Wednesday, September 3, 2014

* GOGO - Is the Stock Price Really 'Low Risk?' Four Charts That Point to a Risk Mispricing

Share on StockTwits

GOGO is trading $16.89, down 0.9% with IV30™ down 0.5%. The Symbol Summary is included below.

Provided by Livevol

Update: 9-11-2014

Provided by Livevol

GOGO is moving....

NEW YORK (TheStreet) -- Gogo (GOGO_) was gaining 7.2% to $18.20 Thursday after announcing a new partnership with T-Mobile (TMUS_) .

The new partnership will give T-Mobile the ability to send text messages and receive visual voice mail while flying in a Gogo-equipped airplane. The feature is available to all T-Mobile customers with a Wi-Fi enabled smartphone, and is included in every Simple Choice smartphone plan.
Source:, written by Shawn Ingram.

Early after IPO, GOGO didn't find an equilibrium, trading as low as $10 and as high as ~$34.  But, since Jun, the stock has found a fairly calm equity price, bouncing minimally relative to the past.  That stock price calm has brought the forward looking risk in the stock price as reflected by the option market down to near all-time lows.

I will show you the option market risk pricing along side some fundamental measures of the company's growth, and then pose a simple question: Is the risk in GOGO in the option market too low?

Let's start with the stock chart (all-time), below.
Provided by Yahoo! Finance

We can see the bumps in the early days, the radical rise and then drop in equity price, and finally the sort of "calm period" that has existed for a few months.

Let's turn to the option market risk pricing.  The IV30™ chart in isolation, below.

Provided by Livevol

The implied volatility is the forward looking risk in the equity price as reflected by the option market (IV30™ looks forward exactly 30 calendar days).

In English, the red curve is the risk in future stock price movement.  We can see that the forward looking risk is near all-time lows and has been dropping with the quiet period in the stock price.  Those crazy rises and falls surrounding earnings (the blue "E" icons represent earnings) are normal.  It's the trend that we want to examine.

Now that risk is priced so low, let's turn to the fundamentals of the firm and see if that risk is also low i.e. have calmer trends formed in the company's financial results.

This is an easy one: GOGO revenue is exploding.  This is a "must have" for a firm with negative earnings (losses) yet a market cap of ~$1.5B.

Gross Margin %
One of the most attractive parts of many of the MOMOs is their incredibly high gross margin %.  GOGO shows some nice numbers, but I do note a little slippage. In any case, 50% gross margins is strong (not YELP or FB strong, but still strong).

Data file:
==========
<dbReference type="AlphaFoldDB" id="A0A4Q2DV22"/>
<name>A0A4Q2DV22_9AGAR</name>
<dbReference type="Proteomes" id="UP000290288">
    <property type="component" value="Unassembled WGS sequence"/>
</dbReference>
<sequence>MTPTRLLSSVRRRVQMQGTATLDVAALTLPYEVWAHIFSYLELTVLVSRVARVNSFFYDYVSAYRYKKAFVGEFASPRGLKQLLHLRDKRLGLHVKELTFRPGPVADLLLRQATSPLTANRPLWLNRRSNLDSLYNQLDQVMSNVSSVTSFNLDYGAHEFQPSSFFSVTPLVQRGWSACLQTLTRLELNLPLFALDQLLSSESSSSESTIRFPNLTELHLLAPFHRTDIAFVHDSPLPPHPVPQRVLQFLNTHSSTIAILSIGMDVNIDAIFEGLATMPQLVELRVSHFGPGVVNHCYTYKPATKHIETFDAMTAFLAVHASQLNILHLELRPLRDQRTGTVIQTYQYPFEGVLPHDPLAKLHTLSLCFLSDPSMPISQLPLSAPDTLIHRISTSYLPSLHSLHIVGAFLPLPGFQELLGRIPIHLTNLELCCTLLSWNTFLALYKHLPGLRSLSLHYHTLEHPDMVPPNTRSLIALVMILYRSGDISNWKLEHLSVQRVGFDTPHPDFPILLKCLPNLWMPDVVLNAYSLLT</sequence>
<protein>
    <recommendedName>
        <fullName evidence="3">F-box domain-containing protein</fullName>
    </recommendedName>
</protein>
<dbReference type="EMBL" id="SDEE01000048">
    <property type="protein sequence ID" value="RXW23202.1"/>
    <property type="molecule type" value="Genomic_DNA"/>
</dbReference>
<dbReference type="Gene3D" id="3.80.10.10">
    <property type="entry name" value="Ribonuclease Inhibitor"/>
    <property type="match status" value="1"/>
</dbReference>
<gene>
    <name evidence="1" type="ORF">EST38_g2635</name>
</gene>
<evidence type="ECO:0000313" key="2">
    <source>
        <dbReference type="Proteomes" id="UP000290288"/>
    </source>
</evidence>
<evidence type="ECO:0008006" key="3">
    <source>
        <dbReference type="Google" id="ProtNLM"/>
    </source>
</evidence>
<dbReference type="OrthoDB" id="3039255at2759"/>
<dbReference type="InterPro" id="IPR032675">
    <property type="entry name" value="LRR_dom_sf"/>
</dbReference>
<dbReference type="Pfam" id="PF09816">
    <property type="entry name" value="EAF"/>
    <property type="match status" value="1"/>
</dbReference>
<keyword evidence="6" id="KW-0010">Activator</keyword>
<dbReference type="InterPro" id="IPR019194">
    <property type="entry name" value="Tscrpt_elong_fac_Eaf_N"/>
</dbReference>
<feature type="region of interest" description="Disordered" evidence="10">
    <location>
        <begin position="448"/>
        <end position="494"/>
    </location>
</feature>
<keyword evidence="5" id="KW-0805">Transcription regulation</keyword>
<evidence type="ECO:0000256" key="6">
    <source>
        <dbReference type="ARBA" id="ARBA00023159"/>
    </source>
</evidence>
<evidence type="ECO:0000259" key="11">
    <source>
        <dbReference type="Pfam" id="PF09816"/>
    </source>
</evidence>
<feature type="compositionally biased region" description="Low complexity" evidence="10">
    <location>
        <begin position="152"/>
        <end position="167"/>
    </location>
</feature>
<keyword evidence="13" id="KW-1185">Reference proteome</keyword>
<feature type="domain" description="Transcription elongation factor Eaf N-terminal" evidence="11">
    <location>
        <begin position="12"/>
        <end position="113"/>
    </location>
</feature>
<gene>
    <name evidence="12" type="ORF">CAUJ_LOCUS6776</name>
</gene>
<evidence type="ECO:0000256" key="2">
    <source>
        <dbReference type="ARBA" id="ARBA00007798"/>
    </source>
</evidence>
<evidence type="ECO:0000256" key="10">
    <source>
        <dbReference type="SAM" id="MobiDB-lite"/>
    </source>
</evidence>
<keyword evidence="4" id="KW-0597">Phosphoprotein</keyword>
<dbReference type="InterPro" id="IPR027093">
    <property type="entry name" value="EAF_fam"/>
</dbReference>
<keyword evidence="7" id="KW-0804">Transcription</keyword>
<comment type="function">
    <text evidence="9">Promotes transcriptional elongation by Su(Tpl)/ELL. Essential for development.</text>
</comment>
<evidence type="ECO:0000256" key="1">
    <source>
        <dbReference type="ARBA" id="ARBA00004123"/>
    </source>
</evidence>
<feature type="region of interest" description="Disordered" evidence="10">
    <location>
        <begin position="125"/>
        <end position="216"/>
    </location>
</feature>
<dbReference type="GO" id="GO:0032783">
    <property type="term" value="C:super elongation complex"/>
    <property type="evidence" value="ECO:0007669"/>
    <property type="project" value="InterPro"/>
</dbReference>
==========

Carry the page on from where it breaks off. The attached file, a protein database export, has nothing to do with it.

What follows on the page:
Net Income (Earnings)
This is where the 'all-time low risk' doesn't jive for me.  GOGO revenue is booming, gross margins are pretty consistent, but earnings are down.  Losses aren't necessarily a bad thing, certainly as a young company grows it's common to see losses, but there is always a question of: "is this thing gonna work?"

Research & Development 
The firm continues to invest in research & development in proportion to operating expense and that investment (expense) does have a dramatic impact on net income, and that's likely a 'good thing.'

Now that we've seen the risk pricing and some fundamental measures, let's see the explicit risk pricing in the option market. The Options Tab is included below.

Provided by Livevol

Using the at-the-money (ATM) straddle we can see that the option market reflects a price range of [$15.40, $18.60] by the end of trading on Sep. 19th, or [$14.50, $19.50] by the end of trading on Oct. 17th.

  • If you believe the stock will be outside that range on expiry or any date before then, then you think the volatility is too low.
  • If you believe that range is too wide, and that the stock will definitively be in that range on expiration, then you think volatility is too high.
  • If you're not sure, and can make an argument for either case, then you think volatility is priced just about right.

This is trade analysis, not a recommendation.

Legal Stuff:
Options involve risk. Prior to buying or selling an option, an investor must receive a copy of Characteristics and Risks of Standardized Options. Investors need a broker to trade options, and must meet suitability requirements.

The information contained on this site is provided for general informational purposes, as a convenience to the readers. The materials are not a substitute for obtaining professional advice from a qualified person, firm or corporation. Consult the appropriate professional advisor for more complete and current information. I am not engaged in rendering any legal or professional services by placing these general informational materials on this website.

I specifically disclaim any liability, whether based in contract, tort, strict liability or otherwise, for any direct, indirect, incidental, consequential, or special damages arising out of or in any way connected with access to or use of the site, even if I have been advised of the possibility of such damages, including liability in connection with mistakes or omissions in, or delays in transmission of, information to or from the user, interruptions in telecommunications connections to the site or viruses.

I make no representations or warranties about the accuracy or completeness of the information contained on this website. Any links provided to other server sites are offered as a matter of convenience and in no way are meant to imply that I endorse, sponsor, promote or am affiliated with the owners of or participants in those sites, or endorse any information contained on those sites, unless expressly stated.

No comments:

Post a Comment